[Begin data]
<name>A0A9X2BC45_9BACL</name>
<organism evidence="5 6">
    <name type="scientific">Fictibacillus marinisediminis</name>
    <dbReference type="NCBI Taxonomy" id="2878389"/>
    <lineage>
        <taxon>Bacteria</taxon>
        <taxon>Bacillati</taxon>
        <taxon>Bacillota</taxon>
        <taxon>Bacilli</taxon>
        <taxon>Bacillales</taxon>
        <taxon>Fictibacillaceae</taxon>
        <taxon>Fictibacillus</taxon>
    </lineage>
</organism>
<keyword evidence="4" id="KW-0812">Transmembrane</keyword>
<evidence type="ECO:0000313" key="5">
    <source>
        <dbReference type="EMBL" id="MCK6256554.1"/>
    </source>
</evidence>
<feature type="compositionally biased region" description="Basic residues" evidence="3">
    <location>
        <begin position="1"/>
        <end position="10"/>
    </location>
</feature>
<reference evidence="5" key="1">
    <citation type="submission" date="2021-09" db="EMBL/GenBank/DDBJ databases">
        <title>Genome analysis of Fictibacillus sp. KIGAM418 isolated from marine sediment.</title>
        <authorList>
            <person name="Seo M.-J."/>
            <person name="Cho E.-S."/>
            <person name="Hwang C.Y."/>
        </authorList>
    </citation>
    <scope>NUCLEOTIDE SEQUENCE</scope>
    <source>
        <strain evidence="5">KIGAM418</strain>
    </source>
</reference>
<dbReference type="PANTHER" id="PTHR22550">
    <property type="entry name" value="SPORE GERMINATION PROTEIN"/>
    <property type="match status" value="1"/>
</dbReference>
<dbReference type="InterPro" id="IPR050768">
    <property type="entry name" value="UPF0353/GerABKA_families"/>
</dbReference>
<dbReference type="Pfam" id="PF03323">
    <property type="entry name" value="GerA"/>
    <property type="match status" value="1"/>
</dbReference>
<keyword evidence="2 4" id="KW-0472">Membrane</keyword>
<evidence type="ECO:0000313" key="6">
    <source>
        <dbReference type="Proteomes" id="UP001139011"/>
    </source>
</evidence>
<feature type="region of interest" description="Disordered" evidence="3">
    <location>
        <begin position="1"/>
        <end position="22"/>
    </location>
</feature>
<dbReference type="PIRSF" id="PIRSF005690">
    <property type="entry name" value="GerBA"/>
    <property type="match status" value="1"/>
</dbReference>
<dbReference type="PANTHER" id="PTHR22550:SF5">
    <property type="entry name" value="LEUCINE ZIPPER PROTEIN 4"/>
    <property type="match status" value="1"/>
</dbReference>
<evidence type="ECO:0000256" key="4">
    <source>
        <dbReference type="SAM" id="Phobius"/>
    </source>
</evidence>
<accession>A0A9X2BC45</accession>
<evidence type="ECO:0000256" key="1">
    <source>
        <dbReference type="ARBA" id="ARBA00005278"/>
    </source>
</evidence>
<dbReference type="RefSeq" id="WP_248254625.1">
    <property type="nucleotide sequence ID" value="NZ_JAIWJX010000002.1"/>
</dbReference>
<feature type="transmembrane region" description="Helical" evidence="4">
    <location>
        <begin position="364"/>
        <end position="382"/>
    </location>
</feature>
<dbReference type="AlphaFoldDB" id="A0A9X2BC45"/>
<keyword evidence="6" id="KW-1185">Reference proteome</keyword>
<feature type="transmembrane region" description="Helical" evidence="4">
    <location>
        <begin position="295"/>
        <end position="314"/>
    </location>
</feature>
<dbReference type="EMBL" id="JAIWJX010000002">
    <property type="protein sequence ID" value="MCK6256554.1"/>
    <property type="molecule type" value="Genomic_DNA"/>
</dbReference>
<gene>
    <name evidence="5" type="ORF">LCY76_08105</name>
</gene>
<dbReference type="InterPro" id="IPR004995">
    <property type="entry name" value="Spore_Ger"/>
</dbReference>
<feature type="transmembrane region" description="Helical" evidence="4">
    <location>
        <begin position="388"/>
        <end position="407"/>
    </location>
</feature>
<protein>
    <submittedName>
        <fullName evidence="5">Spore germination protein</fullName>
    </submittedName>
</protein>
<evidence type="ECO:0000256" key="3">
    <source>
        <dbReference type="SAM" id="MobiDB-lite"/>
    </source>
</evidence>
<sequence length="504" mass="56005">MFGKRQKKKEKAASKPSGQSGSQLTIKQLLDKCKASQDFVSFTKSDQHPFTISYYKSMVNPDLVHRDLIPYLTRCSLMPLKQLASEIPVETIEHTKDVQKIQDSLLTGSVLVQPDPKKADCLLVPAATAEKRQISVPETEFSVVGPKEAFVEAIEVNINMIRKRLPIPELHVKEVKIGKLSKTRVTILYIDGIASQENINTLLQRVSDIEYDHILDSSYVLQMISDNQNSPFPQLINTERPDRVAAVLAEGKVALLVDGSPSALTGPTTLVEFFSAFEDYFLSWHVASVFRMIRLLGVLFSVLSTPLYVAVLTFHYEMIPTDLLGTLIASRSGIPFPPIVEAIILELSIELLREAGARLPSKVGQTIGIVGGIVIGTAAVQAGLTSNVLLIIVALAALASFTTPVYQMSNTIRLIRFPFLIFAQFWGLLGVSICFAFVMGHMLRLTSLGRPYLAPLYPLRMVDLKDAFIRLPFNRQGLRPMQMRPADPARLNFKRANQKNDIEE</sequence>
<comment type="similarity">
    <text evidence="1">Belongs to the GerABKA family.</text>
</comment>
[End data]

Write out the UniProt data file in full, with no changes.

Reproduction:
<name>A0A9X2BC45_9BACL</name>
<organism evidence="5 6">
    <name type="scientific">Fictibacillus marinisediminis</name>
    <dbReference type="NCBI Taxonomy" id="2878389"/>
    <lineage>
        <taxon>Bacteria</taxon>
        <taxon>Bacillati</taxon>
        <taxon>Bacillota</taxon>
        <taxon>Bacilli</taxon>
        <taxon>Bacillales</taxon>
        <taxon>Fictibacillaceae</taxon>
        <taxon>Fictibacillus</taxon>
    </lineage>
</organism>
<keyword evidence="4" id="KW-0812">Transmembrane</keyword>
<evidence type="ECO:0000313" key="5">
    <source>
        <dbReference type="EMBL" id="MCK6256554.1"/>
    </source>
</evidence>
<feature type="compositionally biased region" description="Basic residues" evidence="3">
    <location>
        <begin position="1"/>
        <end position="10"/>
    </location>
</feature>
<reference evidence="5" key="1">
    <citation type="submission" date="2021-09" db="EMBL/GenBank/DDBJ databases">
        <title>Genome analysis of Fictibacillus sp. KIGAM418 isolated from marine sediment.</title>
        <authorList>
            <person name="Seo M.-J."/>
            <person name="Cho E.-S."/>
            <person name="Hwang C.Y."/>
        </authorList>
    </citation>
    <scope>NUCLEOTIDE SEQUENCE</scope>
    <source>
        <strain evidence="5">KIGAM418</strain>
    </source>
</reference>
<dbReference type="PANTHER" id="PTHR22550">
    <property type="entry name" value="SPORE GERMINATION PROTEIN"/>
    <property type="match status" value="1"/>
</dbReference>
<dbReference type="InterPro" id="IPR050768">
    <property type="entry name" value="UPF0353/GerABKA_families"/>
</dbReference>
<dbReference type="Pfam" id="PF03323">
    <property type="entry name" value="GerA"/>
    <property type="match status" value="1"/>
</dbReference>
<keyword evidence="2 4" id="KW-0472">Membrane</keyword>
<evidence type="ECO:0000313" key="6">
    <source>
        <dbReference type="Proteomes" id="UP001139011"/>
    </source>
</evidence>
<feature type="region of interest" description="Disordered" evidence="3">
    <location>
        <begin position="1"/>
        <end position="22"/>
    </location>
</feature>
<dbReference type="PIRSF" id="PIRSF005690">
    <property type="entry name" value="GerBA"/>
    <property type="match status" value="1"/>
</dbReference>
<dbReference type="PANTHER" id="PTHR22550:SF5">
    <property type="entry name" value="LEUCINE ZIPPER PROTEIN 4"/>
    <property type="match status" value="1"/>
</dbReference>
<evidence type="ECO:0000256" key="4">
    <source>
        <dbReference type="SAM" id="Phobius"/>
    </source>
</evidence>
<accession>A0A9X2BC45</accession>
<evidence type="ECO:0000256" key="1">
    <source>
        <dbReference type="ARBA" id="ARBA00005278"/>
    </source>
</evidence>
<dbReference type="RefSeq" id="WP_248254625.1">
    <property type="nucleotide sequence ID" value="NZ_JAIWJX010000002.1"/>
</dbReference>
<feature type="transmembrane region" description="Helical" evidence="4">
    <location>
        <begin position="364"/>
        <end position="382"/>
    </location>
</feature>
<dbReference type="AlphaFoldDB" id="A0A9X2BC45"/>
<keyword evidence="6" id="KW-1185">Reference proteome</keyword>
<feature type="transmembrane region" description="Helical" evidence="4">
    <location>
        <begin position="295"/>
        <end position="314"/>
    </location>
</feature>
<dbReference type="EMBL" id="JAIWJX010000002">
    <property type="protein sequence ID" value="MCK6256554.1"/>
    <property type="molecule type" value="Genomic_DNA"/>
</dbReference>
<gene>
    <name evidence="5" type="ORF">LCY76_08105</name>
</gene>
<dbReference type="InterPro" id="IPR004995">
    <property type="entry name" value="Spore_Ger"/>
</dbReference>
<feature type="transmembrane region" description="Helical" evidence="4">
    <location>
        <begin position="388"/>
        <end position="407"/>
    </location>
</feature>
<protein>
    <submittedName>
        <fullName evidence="5">Spore germination protein</fullName>
    </submittedName>
</protein>
<evidence type="ECO:0000256" key="3">
    <source>
        <dbReference type="SAM" id="MobiDB-lite"/>
    </source>
</evidence>
<sequence length="504" mass="56005">MFGKRQKKKEKAASKPSGQSGSQLTIKQLLDKCKASQDFVSFTKSDQHPFTISYYKSMVNPDLVHRDLIPYLTRCSLMPLKQLASEIPVETIEHTKDVQKIQDSLLTGSVLVQPDPKKADCLLVPAATAEKRQISVPETEFSVVGPKEAFVEAIEVNINMIRKRLPIPELHVKEVKIGKLSKTRVTILYIDGIASQENINTLLQRVSDIEYDHILDSSYVLQMISDNQNSPFPQLINTERPDRVAAVLAEGKVALLVDGSPSALTGPTTLVEFFSAFEDYFLSWHVASVFRMIRLLGVLFSVLSTPLYVAVLTFHYEMIPTDLLGTLIASRSGIPFPPIVEAIILELSIELLREAGARLPSKVGQTIGIVGGIVIGTAAVQAGLTSNVLLIIVALAALASFTTPVYQMSNTIRLIRFPFLIFAQFWGLLGVSICFAFVMGHMLRLTSLGRPYLAPLYPLRMVDLKDAFIRLPFNRQGLRPMQMRPADPARLNFKRANQKNDIEE</sequence>
<comment type="similarity">
    <text evidence="1">Belongs to the GerABKA family.</text>
</comment>